The accidental landlord
TWELVE months after the Government made landlords responsible for verifying that their tenants have a legal right to live in the UK, I must admit that while it’s a bit of a faff, the rules aren’t quite as draconian as I first feared.
For instance, I suddenly remembered while dishing out roast potatoes on Sunday that the student visa of one of my tenants from South Korea, who moved into my flat six months ago, was due to expire, and I ought to check asap that she’d got an extension. Otherwise I could be punished with a £3,000 fine for accidentally breaking the law by letting the flat to an illegal immigrant. Or so I’d been led to believe.
The tenant confessed she hadn’t yet received confirmation that her visa would be renewed. She said she was confident she would get an extension, but this might not come through for another few weeks, which left me caught between a rock and a hard place.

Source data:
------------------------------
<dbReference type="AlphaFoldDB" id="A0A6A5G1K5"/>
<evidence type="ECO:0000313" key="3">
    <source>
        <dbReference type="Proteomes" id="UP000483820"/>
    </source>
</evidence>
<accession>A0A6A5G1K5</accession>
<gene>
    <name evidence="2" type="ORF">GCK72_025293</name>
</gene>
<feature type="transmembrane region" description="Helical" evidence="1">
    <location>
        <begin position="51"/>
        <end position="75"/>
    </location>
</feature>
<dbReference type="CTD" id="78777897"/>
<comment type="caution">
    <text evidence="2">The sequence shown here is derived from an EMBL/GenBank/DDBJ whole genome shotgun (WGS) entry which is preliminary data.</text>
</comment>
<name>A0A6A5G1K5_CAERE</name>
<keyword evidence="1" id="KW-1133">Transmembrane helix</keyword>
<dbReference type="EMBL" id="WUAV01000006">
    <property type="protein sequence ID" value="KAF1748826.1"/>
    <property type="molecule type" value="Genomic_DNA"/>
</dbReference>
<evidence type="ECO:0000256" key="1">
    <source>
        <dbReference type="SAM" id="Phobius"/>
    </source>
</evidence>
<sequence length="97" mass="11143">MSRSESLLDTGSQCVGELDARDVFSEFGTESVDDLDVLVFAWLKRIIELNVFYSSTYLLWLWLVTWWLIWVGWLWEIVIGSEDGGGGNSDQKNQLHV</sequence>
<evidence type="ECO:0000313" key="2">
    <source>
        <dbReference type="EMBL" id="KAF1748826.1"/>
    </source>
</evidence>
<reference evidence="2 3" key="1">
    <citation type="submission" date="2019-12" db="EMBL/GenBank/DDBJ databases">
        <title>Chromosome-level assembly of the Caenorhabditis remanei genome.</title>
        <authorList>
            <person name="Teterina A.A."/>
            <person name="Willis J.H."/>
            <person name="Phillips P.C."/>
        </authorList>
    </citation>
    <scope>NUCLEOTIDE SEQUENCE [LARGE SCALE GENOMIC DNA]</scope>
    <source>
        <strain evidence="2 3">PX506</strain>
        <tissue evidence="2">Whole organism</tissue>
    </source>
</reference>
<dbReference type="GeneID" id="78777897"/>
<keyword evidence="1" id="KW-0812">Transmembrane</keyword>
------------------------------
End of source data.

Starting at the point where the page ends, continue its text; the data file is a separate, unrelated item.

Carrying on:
I didn’t want to turf her out of the flat and suffer the hassle of re-letting her room. But neither did I want to risk letting to someone without a valid resident’s permit.
After stressing overnight, I called the Government’s Right to Rent Landlord Helpline (0300 069 9799) to find out what would happen if I let her remain living in the flat once her visa had expired.
The chap on the phone told me that as long as I had checked that the tenant had a right to live in the UK before the tenancy began, and as long as her paperwork was in order at that point, I had a 12-month exemption from any prosecution.
He was quite clear that the 12month exemption applied even if her visa expired during her tenancy and her application for an extension was refused. “100 per cent?” I asked. “100 per cent,” he told me. So, I was off the hook, and my tenant could